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Re: [HACKERS] Re: [SQL] Proposed Changes to PostgreSQL

From: Chris <chris(at)bitmead(dot)com>
To: Don Baccus <dhogaza(at)pacifier(dot)com>
Cc: Marten Feldtmann <marten(at)feki(dot)toppoint(dot)de>, Tom Lane <tgl(at)sss(dot)pgh(dot)pa(dot)us>, pgsql-hackers(at)postgreSQL(dot)org, pgsql-sql(at)postgreSQL(dot)org
Subject: Re: [HACKERS] Re: [SQL] Proposed Changes to PostgreSQL
Date: 2000-02-05 01:41:34
Message-ID: (view raw, whole thread or download thread mbox)
Lists: pgsql-generalpgsql-hackerspgsql-sql
Don Baccus wrote:

> Without prejudice, I'd be interested in some order-of-magnitude
> market share for these technologies vs., say, Oracle.

Would you be interested in the market share of Win98 compared to Linux?

Nobody uses an ODBMS if they can get it to work with Oracle. They go to
an ODBMS when  they realise that's the only way they can get it to work.

However, as I said, Sun is defining for Java a standard interface for
RDBMS which is exactly the same as ODMG. So expect a lot of people using
Oracle to be writing code that ports to an ODBMS. Maybe when they
realise they can slot a real ODBMS under their
app and greatly increase performance, it might be
good for the ODBMS market.

> There's no doubt of this, for applications that can > make use of the paradigms.

To my mind that is like saying OO is useful for programs that can make
use of the paradigms. In fact I think nearly all programs can make use
of OO.

> And this last statement I really have to wonder 
> about.  For restricted
> application spaces, yeah, no doubt.  But in general, 
> no way.

It's only when you need a great deal of ad-hoc queries that you really
need a RDBMS. But a very great proportion of apps have only very
specific querying needs, and an ODBMS can do those queries MUCH faster.

And if postgresql has *both*, then it should be the
best of both worlds. I'm not going to go around
claiming RDBMS is obsolete, but I do know that ODBMS
is much more convenient to use for programming. Once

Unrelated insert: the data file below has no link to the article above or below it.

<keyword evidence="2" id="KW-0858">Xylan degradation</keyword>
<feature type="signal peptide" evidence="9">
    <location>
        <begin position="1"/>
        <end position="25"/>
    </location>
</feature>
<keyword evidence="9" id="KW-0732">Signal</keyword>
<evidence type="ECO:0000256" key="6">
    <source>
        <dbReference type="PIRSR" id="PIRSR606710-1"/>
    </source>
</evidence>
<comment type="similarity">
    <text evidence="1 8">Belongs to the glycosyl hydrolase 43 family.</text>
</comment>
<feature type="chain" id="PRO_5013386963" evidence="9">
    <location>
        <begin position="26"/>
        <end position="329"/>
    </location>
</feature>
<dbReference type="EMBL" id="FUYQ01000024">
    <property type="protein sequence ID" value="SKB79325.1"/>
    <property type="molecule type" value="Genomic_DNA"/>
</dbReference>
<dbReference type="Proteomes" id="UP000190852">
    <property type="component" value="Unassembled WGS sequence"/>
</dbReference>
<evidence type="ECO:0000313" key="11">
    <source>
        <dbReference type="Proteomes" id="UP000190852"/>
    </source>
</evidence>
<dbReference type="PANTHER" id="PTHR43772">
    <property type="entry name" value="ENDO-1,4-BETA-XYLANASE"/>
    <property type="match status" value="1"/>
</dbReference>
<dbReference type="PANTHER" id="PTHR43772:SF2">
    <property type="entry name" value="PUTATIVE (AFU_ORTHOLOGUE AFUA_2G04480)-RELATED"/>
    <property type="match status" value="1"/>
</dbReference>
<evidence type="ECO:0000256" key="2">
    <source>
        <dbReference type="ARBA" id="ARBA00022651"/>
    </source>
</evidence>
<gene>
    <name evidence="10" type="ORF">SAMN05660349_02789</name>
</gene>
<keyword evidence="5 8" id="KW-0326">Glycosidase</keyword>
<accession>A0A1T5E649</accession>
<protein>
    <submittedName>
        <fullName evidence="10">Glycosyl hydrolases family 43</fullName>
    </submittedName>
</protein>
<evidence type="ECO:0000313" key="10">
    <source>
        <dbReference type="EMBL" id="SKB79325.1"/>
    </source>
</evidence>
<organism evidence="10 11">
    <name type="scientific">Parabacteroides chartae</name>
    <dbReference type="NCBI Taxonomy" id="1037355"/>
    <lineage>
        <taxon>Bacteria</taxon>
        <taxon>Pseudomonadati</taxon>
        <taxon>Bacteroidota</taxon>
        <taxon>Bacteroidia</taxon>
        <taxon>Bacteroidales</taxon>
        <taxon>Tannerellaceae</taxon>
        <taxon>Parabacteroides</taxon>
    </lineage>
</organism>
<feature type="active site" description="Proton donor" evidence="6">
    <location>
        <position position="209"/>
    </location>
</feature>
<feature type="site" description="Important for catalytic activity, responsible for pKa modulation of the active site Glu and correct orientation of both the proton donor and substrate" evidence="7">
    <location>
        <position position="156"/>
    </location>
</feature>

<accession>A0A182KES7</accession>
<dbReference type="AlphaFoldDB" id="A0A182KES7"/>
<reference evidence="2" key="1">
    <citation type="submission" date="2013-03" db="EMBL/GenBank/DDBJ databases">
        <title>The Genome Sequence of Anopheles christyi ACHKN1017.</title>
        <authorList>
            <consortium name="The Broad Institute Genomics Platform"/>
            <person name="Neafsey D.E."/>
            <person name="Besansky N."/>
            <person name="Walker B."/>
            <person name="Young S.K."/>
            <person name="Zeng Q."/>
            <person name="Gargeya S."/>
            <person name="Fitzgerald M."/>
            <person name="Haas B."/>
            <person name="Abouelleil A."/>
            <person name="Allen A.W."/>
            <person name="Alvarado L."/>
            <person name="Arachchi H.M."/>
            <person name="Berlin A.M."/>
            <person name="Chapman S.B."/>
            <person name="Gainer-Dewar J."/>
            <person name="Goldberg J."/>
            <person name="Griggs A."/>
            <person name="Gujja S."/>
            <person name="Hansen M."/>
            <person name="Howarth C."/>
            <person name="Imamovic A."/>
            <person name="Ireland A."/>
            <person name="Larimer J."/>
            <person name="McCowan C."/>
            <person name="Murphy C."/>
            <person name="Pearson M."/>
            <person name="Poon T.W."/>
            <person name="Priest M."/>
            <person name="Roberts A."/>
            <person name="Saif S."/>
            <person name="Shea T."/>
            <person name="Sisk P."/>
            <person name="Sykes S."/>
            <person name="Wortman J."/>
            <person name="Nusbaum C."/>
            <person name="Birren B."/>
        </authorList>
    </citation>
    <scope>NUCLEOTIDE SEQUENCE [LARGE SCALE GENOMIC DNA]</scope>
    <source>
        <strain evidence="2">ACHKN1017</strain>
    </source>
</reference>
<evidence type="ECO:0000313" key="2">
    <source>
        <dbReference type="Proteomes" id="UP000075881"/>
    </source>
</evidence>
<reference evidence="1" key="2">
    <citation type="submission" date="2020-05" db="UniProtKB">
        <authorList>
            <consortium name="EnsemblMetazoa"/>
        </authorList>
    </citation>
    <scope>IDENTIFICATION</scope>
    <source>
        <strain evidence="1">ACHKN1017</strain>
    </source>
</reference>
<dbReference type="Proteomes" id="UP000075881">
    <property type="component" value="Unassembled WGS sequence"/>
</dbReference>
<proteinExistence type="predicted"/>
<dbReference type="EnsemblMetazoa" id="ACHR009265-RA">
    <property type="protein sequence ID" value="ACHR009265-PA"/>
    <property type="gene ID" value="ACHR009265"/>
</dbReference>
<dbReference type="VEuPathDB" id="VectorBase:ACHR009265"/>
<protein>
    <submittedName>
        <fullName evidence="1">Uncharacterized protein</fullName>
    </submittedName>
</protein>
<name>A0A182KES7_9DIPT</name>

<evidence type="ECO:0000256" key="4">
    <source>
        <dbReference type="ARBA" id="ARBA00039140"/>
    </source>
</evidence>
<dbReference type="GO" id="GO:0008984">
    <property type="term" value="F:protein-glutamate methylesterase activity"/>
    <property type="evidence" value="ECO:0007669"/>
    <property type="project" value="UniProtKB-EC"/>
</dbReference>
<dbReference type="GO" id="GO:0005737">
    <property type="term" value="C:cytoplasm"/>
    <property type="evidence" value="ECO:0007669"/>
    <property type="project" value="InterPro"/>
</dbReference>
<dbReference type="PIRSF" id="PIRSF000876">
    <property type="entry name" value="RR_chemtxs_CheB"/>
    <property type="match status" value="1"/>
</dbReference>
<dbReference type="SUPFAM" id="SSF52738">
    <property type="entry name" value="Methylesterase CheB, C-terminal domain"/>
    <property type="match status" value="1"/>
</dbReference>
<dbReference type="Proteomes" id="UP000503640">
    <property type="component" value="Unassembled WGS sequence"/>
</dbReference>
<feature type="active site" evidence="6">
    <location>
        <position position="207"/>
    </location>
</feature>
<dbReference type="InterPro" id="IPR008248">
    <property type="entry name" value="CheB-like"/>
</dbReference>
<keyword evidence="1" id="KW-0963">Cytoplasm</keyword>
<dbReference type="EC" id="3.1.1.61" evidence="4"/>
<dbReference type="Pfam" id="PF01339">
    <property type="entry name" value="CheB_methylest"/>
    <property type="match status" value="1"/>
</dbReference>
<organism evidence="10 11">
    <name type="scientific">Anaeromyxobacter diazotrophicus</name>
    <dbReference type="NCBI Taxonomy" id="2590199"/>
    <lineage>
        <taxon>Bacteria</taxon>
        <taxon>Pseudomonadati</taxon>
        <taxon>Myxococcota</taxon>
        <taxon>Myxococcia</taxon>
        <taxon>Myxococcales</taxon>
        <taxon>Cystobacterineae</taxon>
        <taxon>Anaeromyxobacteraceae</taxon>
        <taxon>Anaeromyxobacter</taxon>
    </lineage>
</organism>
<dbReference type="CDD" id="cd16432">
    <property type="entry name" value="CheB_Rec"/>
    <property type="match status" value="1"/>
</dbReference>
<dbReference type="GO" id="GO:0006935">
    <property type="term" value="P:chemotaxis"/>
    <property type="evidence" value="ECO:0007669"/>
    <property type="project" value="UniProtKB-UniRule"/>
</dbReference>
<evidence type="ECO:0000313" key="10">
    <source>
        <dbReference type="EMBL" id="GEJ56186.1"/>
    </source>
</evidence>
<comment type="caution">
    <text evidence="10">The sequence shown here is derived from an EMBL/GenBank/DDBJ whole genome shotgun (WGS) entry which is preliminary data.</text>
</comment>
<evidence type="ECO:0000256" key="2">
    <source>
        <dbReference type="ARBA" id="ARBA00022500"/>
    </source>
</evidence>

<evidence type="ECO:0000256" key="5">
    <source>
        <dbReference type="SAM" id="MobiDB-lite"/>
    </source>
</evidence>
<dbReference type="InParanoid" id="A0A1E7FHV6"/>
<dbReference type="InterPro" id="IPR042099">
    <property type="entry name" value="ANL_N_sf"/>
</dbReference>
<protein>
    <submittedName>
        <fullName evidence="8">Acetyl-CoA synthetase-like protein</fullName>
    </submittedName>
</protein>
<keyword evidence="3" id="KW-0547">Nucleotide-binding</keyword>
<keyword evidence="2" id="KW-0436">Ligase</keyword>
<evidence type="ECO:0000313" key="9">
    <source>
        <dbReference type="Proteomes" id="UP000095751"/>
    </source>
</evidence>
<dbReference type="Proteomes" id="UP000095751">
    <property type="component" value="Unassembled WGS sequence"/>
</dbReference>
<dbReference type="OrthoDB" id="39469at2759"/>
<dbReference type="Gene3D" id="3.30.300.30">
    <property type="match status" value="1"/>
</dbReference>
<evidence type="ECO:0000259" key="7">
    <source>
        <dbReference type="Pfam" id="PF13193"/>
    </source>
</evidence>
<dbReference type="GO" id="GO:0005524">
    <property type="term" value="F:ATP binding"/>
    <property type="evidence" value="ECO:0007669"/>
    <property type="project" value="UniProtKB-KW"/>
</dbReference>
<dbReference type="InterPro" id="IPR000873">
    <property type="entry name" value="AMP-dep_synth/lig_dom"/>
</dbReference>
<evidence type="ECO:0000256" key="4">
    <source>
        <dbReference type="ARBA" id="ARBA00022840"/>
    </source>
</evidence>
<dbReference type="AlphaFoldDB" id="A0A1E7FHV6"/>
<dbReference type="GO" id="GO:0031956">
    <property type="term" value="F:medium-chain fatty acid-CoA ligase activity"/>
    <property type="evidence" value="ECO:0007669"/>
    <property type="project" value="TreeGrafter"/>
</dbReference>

you've done your app and you want to spew off a few
reports, that's when you wish you had RDBMS.

> >Exactly, so stop mapping things and creating complicated joins. ODBMSes
> >do not do ANY joins to re-create objects. That's why mappers suck so
> >hard.
> If they don't do joins, then presumably they map many-to-one relations
> by copying data into each of the "many" table rows.  TANSTAAFL, no?
^^^ ?

They have a similar layout on disk to what you might have in memory. So
if you store a 1:M in memory as an array of pointers, that's how you
might do it on disk too.
> Though this strategy is a very viable one in today's 
> big-memory, big-disk
> environment.  It's not clear to me that a extremely 
> smart RDBMS system
> couldn't decide to add redundancy itself and gain 
> much of the efficiency,
> but, heck, that's just my weak, uncreative 
> compiler-writer mind at work again.

Do you mean an RDBMS might try and be smart and store it the same way?
Well if it did that, we might call it an ODBMS. But the other main
benefit of an ODBMS is that retrieving records for many cases
(non-ad-hoc) is very simple to program for because you don't have to map
say a join table into say a C++ List<type>. In 
other words it's not just the performance of ODBMS
that is good, but also the interface. Also
if an RDBMS maps an object to a table and then maps it
back to an array on disk, well you've done an 
unnecessary conversion.

> >Now with an ODBMS, a Car with 4 wheels and a steering wheel we'll have 6
> >objects in the database - 1 Car, 4 RoadWheels and 1 SteeringWheel. With
> >a relational mapper, depending on how you map it you'll have 21 objects
> >- 5 CarPart objects, 5 wheel objects, 4 road wheel, 1 steering wheel, 1
> >car and 5 car_carpart relation entities. And when you join it all
> >together you'll have to join against 6 tables instead of 3.
> Not really.  You'd probably denormalize and not 
> worry about it, in practice.

Then what happens to your RDBMSes wonderful ad-hoc query facility if you
de-normalise? Will you have to do a UNION with about 5000 clauses to
retrieve the volume and price of each type of car part?

> Would the result be as beautiful?  I don't know - do 
> most car designers
> think that SteeringMechanism and PavementInterface 
>are the same?  It's
> true for a variety of reasons in today's cars that 
> aren't actually
> related, and high-end race cars are exploring 
> joystick control.
> So one could claim that your hierarchy is merely 
> limiting creative expression...

My hierarchy? The point is that you can _have_ a hierarchy. It's well
accepted that OO hierarchies are
good. The good thing here is being able to directly
store it in the database.

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